Feb 13–Mar 16
On these dates, enjoy reduced admission ($19 adults; $14 seniors and students) and see Fast Forward and Human Interest. Two floors are closed as we prepare for the 2017 Biennial.
One of my favorite artworks to teach from is Calder's "Circus'.I love to introduce it as a continuous line drawing.My students have made incredible line drawings with animal themes.
Edward Hopper's "Early Sunday Morning". I love putting this up because the view is similar to our classroom view. They can relate to it. I ask them what they think is going on in this picture? Teaching strategies to actually examine and look at a work of art stretches them and builds stamina! I have them draw a view outside our window after we point out all the things that are in the painting. Paying attention to details is something that is not in their realm. I also love using a work of art that is not grandiose, fancy clothes etc. It teaches students that a work of art, something so famous that is in a museum, can use a subject so mundane as what they see in their everyday lives. Gives great validity.
This is easy. Hand's down, it's Joseph Stella's "Brooklyn Bridge: Variations on an Old Theme." My students really respond to this painting. It allows us to talk about a wide range of topics from New York City history, to abstraction in art history, to the awe that modern architecture and feats of engineering can make us feel. One of my students said that Stella's depiction of the bridge reminded him of a cathedral. Great observation!
I love love love teaching from Edward Hopper's "New York Interior." It is narrative enough for kids to be able to create a story but ambiguous enough to allow for multiple interpretations. Plus, everyone likes to be able to peer into someone else's window in New York City!
I have recently been revisiting Jacob Lawrence's "War Series" (http://whitney.org/Collection/JacobLawrence/5111) with groups of teens. I have been asking each of the teens to write one word that comes to mind on a note card after looking at the paintings on their own. The words are then shared with the group and we begin unfolding the narrative of the series together. I have often added a few more words of my own as a way to bring in background information about the artist and to bring in another perspective about the series.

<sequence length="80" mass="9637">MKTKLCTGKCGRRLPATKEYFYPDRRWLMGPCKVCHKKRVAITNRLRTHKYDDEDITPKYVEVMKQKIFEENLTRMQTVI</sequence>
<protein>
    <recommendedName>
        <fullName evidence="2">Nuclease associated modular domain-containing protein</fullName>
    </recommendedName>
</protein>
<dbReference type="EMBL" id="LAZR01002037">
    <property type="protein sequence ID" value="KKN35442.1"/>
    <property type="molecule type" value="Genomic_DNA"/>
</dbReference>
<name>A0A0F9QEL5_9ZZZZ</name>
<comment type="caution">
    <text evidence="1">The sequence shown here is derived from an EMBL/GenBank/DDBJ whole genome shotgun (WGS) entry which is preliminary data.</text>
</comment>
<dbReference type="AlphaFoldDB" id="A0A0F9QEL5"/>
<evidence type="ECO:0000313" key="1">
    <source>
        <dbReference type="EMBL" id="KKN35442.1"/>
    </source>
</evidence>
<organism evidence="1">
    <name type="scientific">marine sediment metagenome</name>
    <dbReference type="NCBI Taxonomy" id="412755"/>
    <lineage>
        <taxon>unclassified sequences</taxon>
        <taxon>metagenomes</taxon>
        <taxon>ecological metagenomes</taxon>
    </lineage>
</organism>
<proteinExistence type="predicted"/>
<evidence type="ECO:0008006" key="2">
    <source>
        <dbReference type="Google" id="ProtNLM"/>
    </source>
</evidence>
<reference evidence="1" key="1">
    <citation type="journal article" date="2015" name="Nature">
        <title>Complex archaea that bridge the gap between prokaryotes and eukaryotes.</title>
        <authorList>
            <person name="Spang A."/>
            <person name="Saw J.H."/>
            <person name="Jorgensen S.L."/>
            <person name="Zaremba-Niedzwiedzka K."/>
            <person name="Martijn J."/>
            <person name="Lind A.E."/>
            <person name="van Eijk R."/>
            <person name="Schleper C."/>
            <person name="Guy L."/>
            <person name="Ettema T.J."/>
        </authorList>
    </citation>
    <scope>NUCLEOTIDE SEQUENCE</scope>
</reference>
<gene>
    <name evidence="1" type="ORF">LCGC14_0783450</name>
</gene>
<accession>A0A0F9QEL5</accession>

My recent favorite is the T.J. Wilcox: In the Air instillation. NYC students are in awe of the beauty and size of the panorama. It is a treat to hear students discuss the juicy things they notice or when they make connections with what they see to their everyday lives living in NYC.
Hi Robin, Your project sounds terrific! Would love to see your students' collages.
I just started a quick collage project with kindergarten, inspired by Arthur Dove's The Critic. The day before I introduced the collage, I had them each glue a newspaper rectangle in the middle of a piece of kraft paper--so once I introduced the piece they each had a similar starting point. It was fun to show it to them, listen to their thoughts about it (is it a man or a woman? Looks like a man, but is that a necklace? etc.). I gave them a similar palette of papers, including more newspaper, and challenged them to create their own people collages. It's a fun exploration, and each child is responding in her own way--some are working in his bold style, but some are making smaller people on other parts of the page.